Yeshiva University is expected to appeal a ruling by a judge with the New York State Supreme Court that it must allow YU Pride Alliance, a group representing LGBTQ students, to be a formal student organization.

The ruling stems from a lawsuit filed in April 2021 by a group of students against YU, its president Rabbi Ari Berman and then-vice provost for student affairs Chaim Nissel for discrimination.

The school had argued that as a religious institution, accommodating an LGBTQ student group and providing them with the use of facilities was inconsistent with its mission. Orthodox Judaism views the act of homosexuality as antithetical to Torah values and teachings.

In making her June 14 ruling, Judge Lynn Kotler denied YU’s claim that it is a “religious corporation,” noting that in its founding documents, it calls itself an “educational corporation” for educational purposes.

“There is no doubt that Yeshiva has an inherent and integral religious character which defines it and sets it apart from other schools and universities of higher education,” wrote Kotler, “However, Yeshiva must fit with the term of ‘religious corporation’ as the legislature intended … . Yeshiva is a university which provides educational instruction first and foremost. Yeshiva’s religious character evidenced by required religious studies, observation of Orthodox Jewish law, student participation in religious services, etc., are all secondary to Yeshiva’s primary purpose.”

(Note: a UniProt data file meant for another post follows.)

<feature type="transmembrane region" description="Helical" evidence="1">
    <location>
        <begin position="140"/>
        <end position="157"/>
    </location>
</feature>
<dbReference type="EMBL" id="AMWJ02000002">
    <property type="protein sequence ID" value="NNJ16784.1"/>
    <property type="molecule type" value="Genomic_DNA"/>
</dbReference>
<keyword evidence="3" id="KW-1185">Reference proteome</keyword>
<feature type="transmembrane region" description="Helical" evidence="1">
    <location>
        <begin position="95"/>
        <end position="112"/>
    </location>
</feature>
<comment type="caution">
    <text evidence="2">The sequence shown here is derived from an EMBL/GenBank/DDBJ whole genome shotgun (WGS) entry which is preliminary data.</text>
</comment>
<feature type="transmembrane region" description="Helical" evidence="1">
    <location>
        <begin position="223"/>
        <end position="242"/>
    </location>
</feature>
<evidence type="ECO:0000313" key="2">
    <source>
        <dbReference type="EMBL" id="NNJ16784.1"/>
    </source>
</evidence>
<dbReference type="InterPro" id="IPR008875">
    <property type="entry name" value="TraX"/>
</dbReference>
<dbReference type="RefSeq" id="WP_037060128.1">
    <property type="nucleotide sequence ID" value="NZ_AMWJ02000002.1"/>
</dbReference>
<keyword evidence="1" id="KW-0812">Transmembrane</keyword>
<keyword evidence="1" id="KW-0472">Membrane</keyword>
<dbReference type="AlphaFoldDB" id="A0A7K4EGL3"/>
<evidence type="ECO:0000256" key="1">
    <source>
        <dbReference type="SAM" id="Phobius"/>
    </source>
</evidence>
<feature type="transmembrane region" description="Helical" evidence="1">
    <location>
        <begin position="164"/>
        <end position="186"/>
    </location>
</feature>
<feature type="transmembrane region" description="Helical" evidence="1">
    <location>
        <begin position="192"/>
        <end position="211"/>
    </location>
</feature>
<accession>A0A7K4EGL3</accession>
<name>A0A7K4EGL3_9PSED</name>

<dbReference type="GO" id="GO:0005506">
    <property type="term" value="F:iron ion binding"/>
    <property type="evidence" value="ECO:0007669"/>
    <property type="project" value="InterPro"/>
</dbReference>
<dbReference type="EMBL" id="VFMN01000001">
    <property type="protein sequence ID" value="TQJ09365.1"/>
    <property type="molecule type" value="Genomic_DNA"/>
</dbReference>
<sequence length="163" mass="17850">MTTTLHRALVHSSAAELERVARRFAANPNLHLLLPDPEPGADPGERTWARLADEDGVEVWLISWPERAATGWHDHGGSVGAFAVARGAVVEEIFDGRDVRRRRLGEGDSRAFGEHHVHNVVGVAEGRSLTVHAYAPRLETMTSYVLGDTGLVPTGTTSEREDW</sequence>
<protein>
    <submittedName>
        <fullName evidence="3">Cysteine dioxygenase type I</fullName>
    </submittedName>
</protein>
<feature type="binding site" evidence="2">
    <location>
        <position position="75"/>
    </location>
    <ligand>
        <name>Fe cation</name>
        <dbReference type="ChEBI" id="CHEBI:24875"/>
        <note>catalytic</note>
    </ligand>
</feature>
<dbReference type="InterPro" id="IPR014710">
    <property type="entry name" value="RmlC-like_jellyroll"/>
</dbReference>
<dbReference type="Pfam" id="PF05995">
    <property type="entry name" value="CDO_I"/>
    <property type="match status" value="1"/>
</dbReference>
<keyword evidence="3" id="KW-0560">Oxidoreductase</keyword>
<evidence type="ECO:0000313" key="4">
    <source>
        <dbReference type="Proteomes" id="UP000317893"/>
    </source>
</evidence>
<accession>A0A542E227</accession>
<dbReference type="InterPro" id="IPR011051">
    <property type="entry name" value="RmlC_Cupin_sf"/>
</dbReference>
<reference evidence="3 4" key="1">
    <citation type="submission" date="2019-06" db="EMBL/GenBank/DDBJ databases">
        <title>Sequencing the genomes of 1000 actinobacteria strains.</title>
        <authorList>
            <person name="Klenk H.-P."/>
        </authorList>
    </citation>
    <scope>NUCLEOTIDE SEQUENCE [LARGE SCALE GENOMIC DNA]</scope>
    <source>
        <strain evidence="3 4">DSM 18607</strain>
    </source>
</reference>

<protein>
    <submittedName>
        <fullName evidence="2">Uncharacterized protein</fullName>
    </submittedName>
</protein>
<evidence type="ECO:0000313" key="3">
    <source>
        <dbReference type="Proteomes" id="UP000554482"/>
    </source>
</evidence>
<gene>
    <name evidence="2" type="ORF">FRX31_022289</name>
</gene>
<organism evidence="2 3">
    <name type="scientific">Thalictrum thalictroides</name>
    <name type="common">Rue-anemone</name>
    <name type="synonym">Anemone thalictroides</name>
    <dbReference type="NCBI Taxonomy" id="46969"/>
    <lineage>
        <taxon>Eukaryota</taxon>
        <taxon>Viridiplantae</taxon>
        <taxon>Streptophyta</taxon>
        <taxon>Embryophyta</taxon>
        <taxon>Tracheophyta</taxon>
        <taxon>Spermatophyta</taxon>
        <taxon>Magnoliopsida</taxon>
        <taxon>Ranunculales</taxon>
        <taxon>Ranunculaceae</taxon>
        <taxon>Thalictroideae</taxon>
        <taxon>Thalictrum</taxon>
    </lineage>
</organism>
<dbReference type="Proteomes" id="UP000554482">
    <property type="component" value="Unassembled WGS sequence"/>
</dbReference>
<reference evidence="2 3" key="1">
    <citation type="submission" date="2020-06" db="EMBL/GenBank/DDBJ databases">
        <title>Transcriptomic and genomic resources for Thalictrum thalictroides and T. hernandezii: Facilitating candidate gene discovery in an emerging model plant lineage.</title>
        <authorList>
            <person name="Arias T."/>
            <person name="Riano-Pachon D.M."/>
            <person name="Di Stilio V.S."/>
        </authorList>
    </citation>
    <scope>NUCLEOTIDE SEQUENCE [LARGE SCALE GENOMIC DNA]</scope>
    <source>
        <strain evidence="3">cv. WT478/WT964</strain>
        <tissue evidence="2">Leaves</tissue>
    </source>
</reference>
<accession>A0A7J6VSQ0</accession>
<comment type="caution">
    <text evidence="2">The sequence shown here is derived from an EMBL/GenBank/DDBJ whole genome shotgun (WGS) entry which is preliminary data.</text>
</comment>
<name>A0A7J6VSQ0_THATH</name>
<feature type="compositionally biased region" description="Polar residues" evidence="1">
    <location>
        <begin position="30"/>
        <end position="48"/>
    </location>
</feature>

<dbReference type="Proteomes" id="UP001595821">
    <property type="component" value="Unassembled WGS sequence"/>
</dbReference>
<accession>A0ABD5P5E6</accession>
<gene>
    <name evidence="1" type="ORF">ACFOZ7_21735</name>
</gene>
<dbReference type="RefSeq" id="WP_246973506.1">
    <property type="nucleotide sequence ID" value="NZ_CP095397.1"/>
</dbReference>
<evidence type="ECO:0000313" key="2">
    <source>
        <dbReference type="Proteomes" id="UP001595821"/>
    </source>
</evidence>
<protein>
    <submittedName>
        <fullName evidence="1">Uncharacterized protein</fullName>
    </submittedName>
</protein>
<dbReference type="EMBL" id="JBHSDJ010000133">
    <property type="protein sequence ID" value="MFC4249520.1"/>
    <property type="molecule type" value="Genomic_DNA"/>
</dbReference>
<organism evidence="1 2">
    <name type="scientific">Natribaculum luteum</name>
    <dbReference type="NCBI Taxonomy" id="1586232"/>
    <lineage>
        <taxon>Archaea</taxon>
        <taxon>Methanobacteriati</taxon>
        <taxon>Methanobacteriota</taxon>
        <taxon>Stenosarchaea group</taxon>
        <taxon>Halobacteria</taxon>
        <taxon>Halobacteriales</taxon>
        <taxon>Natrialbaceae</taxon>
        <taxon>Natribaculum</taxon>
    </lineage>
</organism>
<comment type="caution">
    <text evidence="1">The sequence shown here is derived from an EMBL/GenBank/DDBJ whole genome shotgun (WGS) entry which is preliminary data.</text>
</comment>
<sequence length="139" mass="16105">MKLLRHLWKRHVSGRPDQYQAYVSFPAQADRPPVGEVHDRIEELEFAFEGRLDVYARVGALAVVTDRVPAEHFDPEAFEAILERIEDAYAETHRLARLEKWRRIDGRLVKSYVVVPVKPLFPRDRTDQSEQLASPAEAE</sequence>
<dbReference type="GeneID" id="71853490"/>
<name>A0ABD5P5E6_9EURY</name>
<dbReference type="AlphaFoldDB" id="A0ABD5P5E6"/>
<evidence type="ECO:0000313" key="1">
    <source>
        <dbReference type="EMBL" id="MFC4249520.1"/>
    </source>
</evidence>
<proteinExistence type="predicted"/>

“The court’s ruling violates the religious liberty upon which this country was founded,” a YU spokesperson told a YU student paper, The Commentator. “The decision permits courts to interfere in the internal affairs of religious schools, hospitals, and other charitable organizations. Any ruling that Yeshiva is not religious is obviously wrong.”

“As our name indicates, Yeshiva University was founded to instill Torah values in its students while providing a stellar education, allowing them to live with religious conviction as noble citizens and committed Jews,” continued the spokesperson. “While we love and care for our students, who are all—each and every one—created in God’s image, we firmly disagree with [the] ruling and will immediately appeal the decision.”

Considered by many as the flagship educational institution for Modern Orthodox students, Yeshiva University includes separate undergraduate schools for men and women, as well as several graduate schools, including the Wurzweiler School of Social Work, Sy Syms School of Business, Albert Einstein College of Medicine and the Benjamin N Cardozo School of Law.

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